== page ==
In her book, Feasts, Festivals and Observances of Goa (L & L Publications, 2004) Maria de Lourdes Bravo da Costa Rodrigues traces the Siolim zagor to 1865 when Hindus and Catholics lobbied with the then Portuguese rulers to get the ban lifted. "The Catholics who were banned from participating in the prayers got Hindus to pray on their behalf," explains Shirodkar.
Till singer Remo Fernandes discovered it in the 1980s, the zagor remained just another little tradition that dots the Indian spiritual landscape. "It used to be so localised that few outside Siolim knew about it," recollects the singer. The zagor hit big time after Remo wrote about it and gave performances for almost a decade. He quit attending after the zagor threatened to become another party. "It got bigger and famous and I was no longer comfortable with it," says the singer.
With the Siolim zagor now on the tourist map, the hereditary participants at the zagor have money in their hands. "Money is causing problems for everyone," says Shirodkar. A few years ago, the residents of Dando got into a scrap with neighboring villagers who wanted to take the place of the traditional performers. "There was trouble and police had to be called in," says Shirodkar.
Communalism is also raising its head. Differences among the villagers cropped up after Shirodkar's family built a small shrine akin to a temple on the zagor rounds. Though no idol has been installed, some Catholics are showing signs of discomfort.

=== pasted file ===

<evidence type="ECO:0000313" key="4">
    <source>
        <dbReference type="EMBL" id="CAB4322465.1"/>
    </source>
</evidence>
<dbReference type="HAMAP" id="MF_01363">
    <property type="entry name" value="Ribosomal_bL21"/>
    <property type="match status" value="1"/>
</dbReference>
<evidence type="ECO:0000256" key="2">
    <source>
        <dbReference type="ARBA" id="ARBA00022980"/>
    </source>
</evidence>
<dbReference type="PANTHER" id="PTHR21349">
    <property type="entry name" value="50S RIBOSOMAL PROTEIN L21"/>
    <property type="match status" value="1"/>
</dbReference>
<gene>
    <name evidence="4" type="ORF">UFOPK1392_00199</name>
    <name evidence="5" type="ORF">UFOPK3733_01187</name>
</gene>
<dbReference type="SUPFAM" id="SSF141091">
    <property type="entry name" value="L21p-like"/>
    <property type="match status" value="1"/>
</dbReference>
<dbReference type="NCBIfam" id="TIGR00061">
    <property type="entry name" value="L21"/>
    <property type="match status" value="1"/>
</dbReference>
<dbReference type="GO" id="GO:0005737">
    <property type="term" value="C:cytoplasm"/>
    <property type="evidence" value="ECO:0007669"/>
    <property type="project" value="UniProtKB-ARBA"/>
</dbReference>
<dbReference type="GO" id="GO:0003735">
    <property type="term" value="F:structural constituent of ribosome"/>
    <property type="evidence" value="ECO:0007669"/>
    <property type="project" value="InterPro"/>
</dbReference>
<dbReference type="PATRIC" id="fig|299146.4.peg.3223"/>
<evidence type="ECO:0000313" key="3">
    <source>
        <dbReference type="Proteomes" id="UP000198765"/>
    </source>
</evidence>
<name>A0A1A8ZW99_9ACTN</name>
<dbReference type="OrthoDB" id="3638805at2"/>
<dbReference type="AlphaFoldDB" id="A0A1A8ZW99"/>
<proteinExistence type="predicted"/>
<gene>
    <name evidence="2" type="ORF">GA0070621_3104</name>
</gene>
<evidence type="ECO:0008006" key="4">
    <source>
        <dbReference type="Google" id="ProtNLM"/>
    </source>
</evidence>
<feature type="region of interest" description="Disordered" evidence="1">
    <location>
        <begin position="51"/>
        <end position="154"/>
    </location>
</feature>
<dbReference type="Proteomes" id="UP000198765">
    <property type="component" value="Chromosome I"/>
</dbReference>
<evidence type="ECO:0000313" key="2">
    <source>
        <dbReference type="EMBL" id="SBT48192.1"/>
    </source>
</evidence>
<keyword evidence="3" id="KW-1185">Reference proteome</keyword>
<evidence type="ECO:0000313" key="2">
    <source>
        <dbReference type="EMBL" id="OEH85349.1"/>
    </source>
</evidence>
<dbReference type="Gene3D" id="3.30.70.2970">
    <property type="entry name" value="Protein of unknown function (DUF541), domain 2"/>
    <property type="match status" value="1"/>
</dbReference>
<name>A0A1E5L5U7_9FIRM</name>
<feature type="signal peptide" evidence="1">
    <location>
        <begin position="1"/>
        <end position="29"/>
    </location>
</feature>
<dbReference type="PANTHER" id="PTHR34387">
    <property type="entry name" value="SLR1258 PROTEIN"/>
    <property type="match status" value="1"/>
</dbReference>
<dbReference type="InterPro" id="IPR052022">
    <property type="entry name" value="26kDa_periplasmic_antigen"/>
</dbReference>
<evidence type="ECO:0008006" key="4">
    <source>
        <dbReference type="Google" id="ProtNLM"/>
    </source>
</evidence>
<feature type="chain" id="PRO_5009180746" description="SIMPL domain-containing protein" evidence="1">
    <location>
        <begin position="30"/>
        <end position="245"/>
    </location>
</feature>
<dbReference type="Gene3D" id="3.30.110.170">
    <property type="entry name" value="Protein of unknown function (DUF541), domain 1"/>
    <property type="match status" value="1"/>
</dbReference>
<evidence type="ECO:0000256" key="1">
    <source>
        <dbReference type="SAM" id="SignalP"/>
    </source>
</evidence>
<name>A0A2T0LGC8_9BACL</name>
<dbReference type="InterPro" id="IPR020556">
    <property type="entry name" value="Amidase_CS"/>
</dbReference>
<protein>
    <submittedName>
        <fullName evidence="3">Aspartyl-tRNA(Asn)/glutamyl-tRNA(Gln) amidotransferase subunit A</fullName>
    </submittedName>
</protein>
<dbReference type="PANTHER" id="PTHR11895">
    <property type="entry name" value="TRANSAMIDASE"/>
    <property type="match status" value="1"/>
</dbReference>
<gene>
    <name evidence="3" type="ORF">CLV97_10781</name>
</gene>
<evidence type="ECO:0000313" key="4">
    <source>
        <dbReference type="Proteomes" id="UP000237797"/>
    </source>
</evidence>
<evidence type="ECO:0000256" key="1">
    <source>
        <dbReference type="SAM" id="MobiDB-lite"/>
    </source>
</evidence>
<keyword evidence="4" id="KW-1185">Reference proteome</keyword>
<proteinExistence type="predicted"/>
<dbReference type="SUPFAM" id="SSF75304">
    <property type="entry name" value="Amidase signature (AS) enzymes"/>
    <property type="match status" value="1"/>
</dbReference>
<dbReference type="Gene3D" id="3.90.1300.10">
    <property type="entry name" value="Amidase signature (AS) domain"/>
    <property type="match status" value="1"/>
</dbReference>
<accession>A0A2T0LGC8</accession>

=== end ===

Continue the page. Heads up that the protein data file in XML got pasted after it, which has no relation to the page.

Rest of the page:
"After some people complained, our parish priest told us not to dance with the Hindus," says Santan D�Souza. The Shirodkar family however maintains that the funds generated during zagor are used to improve amenities in the village. "Earlier people had to spend out of their own pockets, now we have the funds to provide facilities," says Kanhaiya Shirodkar, the old man�s son and a local pharmacist. According to him, the committee managing the funds has representatives from both the Hindus and the Christians.
Villagers insist that most of the 28 Catholic families in Dando showed up for the last zagor despite the Church�s injunctions. "Only a few who joined sects like 'The Believers' didn't turn up," says Fernandes. Growing prosperity poses a bigger danger though. "With the spread of education, entire Catholic families are migrating out thereby altering the colour of the zagor", bemoans Kanhaiya Shirodkar.
Though the villagers of Dando have resolved to maintain the zagor�s character, observers like Dr Sequiera warn of shared spaces transforming into purely Hindu shrines. "It would only be too tempting to adopt Brahminical practices to attract more people and money," he notes.
(Part of a series on 'Communal Polarization and Threat to Shared Traditions in India' supported by the National Foundation for India)
April 3, 2005
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- A big e-welcome to you. Tumcam Maie-mogacho ieukar. Enjoy Life - This is not a rehearsal! Konkani uloi, boroi, vach ani samball - sodankal. Hich Goenchi osmitai ani amchem khalxelponn. Goenchi amchi Konkani bhas! Ekvottachem saddon Goenkaranchem. This is Gaspar Almeida from Parra, Bardez, Goa, based in Kuwait and am connected with the www.goa-world.com website created by Ulysses Menezes, and as Moderator of the famous first of its kind Gulf-Goans e-Newsletter (since 1994) and The Goan Forum and several Goan and Indian associations and forums and e-forums in Goa, India, Kuwait, The Middle East and worldwide.